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Model View Controller Architecture and Its Use in Modern PHP Frameworks

The Model View Controller structure is a software architecture that was first used for building desktop programs and user interfaces. It splits the program or application into three separate logical parts. The use of the MVC model was becoming popular and web developers noticed that it’s a great tool for software development, not only for desktop programs but it could also be implemented in the web scene as well. It wasn’t long until it was used for building websites and that solved many issues, brought an option for using global standards which could be applied to all technologies, not limited only to PHP.

What are the MVC model benefits?

It’s not necessary to use it for every project but it eases many aspects of the development process. The MVC model improves code re-usability, makes everything structured and logically grouped into its own space. This also allows for separation of the teams working on a project as ones working on the frontend don’t have to interfere with anything that the backend team does. Using an MVC model for small projects could be a drawback as it could be a better idea to use less complex solutions and deploy the project faster.

MVC model parts

Breaking down the three parts of the Model View Controller we have: The Model is an entity that will be used in the project. It contains all information for any given objects that will be involved in the business logic. Its task is to describe all properties for each object which in most cases are stored in the database afterward. The View is the output that’s provided to the user. It’s an User Interface that displays information for any Models that are used in a project and stored in the database. This is the part of the architecture that the user will interact with and it’s the frontend of the project. The Controller is the main logic that accepts input and then decides how the Model interacts with the View. Typically the Controller receives a request, sent from the user through the View, handles it and then provides the Model’s data back to the View which is visualized to the user in return.

We can think of an online business website which revolves around selling products. Each product will be an instance of the Model, containing information (properties) about it like Name, Quantity, and Price. The View will be the front-end of the website, the output that the browser visualizes and through which the Controller can receive requests – basically the HTML pages, CSS and JavaScript. The Controller can dictate who has access to add, view, modify or delete products on the website, make orders and look at sensitive information.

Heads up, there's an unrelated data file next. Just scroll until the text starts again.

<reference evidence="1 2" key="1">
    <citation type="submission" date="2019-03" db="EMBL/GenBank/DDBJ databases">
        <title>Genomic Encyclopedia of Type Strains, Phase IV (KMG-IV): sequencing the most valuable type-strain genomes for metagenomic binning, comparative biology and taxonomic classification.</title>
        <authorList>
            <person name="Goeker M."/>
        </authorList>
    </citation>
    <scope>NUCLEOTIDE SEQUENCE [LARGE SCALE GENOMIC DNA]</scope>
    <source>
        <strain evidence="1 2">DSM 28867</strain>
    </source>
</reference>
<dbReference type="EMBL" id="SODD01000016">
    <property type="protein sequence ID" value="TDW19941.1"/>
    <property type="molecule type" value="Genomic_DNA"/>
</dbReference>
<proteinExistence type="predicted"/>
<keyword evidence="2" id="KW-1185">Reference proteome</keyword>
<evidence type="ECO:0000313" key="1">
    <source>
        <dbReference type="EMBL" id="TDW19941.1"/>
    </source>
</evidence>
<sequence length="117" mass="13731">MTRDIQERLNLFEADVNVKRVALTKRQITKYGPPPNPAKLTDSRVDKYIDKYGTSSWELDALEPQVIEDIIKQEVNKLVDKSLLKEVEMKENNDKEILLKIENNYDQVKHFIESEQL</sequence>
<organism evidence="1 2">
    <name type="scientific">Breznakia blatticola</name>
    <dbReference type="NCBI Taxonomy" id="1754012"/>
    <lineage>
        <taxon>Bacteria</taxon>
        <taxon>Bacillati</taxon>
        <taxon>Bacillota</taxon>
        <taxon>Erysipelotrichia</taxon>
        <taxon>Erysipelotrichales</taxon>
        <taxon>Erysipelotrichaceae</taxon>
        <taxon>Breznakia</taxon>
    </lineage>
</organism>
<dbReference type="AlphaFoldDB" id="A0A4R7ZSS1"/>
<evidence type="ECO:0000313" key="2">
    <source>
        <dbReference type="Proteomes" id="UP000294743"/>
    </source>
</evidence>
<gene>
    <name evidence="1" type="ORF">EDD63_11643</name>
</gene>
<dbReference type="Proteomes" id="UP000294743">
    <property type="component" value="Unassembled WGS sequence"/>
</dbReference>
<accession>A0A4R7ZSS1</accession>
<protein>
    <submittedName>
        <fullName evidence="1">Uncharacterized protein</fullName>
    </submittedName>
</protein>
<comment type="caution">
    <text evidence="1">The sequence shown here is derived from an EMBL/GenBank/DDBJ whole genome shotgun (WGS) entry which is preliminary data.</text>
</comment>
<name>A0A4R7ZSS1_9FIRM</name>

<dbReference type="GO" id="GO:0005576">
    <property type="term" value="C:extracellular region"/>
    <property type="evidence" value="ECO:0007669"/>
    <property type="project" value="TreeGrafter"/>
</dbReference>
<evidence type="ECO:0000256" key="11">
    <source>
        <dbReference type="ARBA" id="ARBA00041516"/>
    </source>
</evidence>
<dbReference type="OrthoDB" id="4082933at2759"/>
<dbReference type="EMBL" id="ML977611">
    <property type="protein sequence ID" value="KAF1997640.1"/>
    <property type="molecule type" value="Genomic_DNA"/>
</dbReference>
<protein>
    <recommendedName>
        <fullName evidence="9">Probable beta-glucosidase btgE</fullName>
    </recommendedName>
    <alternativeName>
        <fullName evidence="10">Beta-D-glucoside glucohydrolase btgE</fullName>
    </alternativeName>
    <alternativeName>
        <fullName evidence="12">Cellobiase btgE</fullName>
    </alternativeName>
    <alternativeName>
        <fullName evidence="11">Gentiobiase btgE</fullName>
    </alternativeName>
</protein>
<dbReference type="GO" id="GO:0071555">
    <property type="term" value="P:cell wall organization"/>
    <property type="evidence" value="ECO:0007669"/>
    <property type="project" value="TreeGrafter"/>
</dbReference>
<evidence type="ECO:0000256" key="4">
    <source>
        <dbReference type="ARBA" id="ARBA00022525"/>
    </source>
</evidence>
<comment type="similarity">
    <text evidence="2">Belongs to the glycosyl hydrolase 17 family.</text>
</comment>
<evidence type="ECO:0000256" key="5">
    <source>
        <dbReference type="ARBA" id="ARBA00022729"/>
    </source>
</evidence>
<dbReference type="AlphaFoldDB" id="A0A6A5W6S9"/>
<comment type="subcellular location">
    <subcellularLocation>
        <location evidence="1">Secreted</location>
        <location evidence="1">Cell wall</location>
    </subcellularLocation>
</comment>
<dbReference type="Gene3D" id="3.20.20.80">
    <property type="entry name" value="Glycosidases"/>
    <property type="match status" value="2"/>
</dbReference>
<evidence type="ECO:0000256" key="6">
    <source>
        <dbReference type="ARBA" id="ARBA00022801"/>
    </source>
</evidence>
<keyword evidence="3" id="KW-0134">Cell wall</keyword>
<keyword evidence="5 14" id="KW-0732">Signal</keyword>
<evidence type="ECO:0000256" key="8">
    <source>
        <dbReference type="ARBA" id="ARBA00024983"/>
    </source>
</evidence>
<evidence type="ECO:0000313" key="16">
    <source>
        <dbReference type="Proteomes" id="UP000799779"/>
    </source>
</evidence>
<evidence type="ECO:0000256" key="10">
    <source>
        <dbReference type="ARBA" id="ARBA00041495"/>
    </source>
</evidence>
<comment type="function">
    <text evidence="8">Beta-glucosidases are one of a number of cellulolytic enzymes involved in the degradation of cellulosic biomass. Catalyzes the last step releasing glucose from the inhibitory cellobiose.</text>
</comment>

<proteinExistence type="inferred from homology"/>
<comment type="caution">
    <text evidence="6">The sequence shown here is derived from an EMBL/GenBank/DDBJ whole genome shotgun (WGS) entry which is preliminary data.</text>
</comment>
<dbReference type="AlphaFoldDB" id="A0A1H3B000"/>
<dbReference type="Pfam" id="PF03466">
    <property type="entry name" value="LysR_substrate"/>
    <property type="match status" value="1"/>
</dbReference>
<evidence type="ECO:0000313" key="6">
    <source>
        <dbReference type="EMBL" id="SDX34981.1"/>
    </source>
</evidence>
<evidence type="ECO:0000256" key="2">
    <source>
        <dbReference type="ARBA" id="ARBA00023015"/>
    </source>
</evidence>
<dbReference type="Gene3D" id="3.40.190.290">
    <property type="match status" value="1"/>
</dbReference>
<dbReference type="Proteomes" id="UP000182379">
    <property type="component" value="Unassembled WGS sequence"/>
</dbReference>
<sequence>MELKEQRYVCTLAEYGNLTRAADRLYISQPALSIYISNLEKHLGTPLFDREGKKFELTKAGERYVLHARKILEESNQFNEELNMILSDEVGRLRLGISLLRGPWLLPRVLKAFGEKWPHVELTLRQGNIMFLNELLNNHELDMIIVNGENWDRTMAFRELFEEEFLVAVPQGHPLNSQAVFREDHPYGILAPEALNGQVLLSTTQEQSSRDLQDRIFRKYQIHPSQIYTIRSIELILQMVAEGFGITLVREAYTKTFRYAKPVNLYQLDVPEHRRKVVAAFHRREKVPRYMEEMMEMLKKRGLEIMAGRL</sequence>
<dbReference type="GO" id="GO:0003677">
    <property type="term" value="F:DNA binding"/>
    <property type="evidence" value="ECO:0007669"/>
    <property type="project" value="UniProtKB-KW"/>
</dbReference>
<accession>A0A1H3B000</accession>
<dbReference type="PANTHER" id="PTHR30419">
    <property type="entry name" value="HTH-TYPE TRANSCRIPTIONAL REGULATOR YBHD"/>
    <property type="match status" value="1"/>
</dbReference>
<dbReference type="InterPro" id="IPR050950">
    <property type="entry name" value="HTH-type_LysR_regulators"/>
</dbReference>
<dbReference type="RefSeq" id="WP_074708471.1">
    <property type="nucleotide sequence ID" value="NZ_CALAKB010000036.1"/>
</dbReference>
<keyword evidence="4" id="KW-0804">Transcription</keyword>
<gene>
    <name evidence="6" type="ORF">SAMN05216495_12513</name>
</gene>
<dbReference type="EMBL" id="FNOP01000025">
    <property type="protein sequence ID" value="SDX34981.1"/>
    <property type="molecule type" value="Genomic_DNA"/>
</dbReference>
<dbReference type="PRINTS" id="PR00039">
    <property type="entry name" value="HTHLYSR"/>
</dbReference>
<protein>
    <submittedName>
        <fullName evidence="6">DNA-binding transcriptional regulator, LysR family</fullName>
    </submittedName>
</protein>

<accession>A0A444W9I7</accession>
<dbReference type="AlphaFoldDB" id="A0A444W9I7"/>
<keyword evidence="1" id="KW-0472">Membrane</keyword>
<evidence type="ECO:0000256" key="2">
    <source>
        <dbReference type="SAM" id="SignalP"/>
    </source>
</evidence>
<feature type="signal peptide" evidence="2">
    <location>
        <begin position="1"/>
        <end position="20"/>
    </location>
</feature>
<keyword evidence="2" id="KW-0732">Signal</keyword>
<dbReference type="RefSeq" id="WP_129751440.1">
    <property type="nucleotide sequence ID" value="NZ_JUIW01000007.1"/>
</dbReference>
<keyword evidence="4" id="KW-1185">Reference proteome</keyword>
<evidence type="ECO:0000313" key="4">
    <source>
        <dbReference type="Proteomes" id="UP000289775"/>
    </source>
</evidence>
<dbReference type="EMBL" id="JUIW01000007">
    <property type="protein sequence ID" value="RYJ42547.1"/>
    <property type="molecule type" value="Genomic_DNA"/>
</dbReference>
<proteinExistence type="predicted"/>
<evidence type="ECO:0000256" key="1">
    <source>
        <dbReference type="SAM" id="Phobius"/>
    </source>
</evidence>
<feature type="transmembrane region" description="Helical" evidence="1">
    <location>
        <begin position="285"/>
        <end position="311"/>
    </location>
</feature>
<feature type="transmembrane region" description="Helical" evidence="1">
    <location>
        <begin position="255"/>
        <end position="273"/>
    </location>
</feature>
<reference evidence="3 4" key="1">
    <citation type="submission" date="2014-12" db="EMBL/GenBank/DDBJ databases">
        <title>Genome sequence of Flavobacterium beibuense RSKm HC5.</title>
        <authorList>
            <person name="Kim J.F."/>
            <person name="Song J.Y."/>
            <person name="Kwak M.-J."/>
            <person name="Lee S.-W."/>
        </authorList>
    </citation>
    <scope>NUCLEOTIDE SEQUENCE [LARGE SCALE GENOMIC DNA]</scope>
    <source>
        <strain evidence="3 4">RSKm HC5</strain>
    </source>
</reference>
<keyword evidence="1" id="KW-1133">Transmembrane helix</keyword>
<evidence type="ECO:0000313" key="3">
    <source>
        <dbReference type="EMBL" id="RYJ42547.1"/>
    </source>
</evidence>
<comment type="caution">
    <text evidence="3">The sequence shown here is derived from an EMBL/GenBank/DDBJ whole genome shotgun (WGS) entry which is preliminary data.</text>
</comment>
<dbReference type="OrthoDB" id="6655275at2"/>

How does the Model View Controller model work?

For example, when we open the index page we might send the Controller a request to display all products that the website has, listed by the date which they were added at. It will then handle that request, obtain the information for each instance of the Model and then send their information to the View (the HTML page that the browser will render).

After that, we might decide that we want to place our own product to be sold on the website. We’ll log into your account, create a new product which will be a new instance of the product Model and associated with your account and they should also be visualized to others.

If we want to purchase a product we’ll open its specific page, view the details about it and then we can decide on how to proceed. We might also decide that we want to stop selling our product and delete it from the website or we can also change its details. For all of those actions, there will be a request sent to the server, that the website is hosted on and each of those requests will be handled by the Controller. It will interact with the View to receive that request and with the Model, in addition, to respond accordingly.

This quick example shows that each part of the MVC model has its own use – the Model stores the details of each object and the View handles user interaction dictated by the Controller’s logic. The Model View Controller is used by all modern web development PHP frameworks and if you are into php development, you can check our guide on Best PHP Frameworks of 2017: a Beginner’s Guide [INFOGRAPHIC]

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Useful links from the PHP Frameworks series by WebHostFace:

Part 1 – Complete guide to PHP and PHP Frameworks: Part 1 – Introduction

Part 2 – Model View Controller Architecture and Its Use in Modern PHP Frameworks

Part 3 – PHP Frameworks vs Libraries and Custom Modules

Part 4 – coming soon

Ivan Denchev

Control Systems Engineer switched over to making the internet a better place because unstucking Apache configuration files is easier than unstucking your hand from cogwheels. Usually all of his words are there, just in the wrong order. What you've got with his administration is usually a failure to SSH because some servers you just can't reach.

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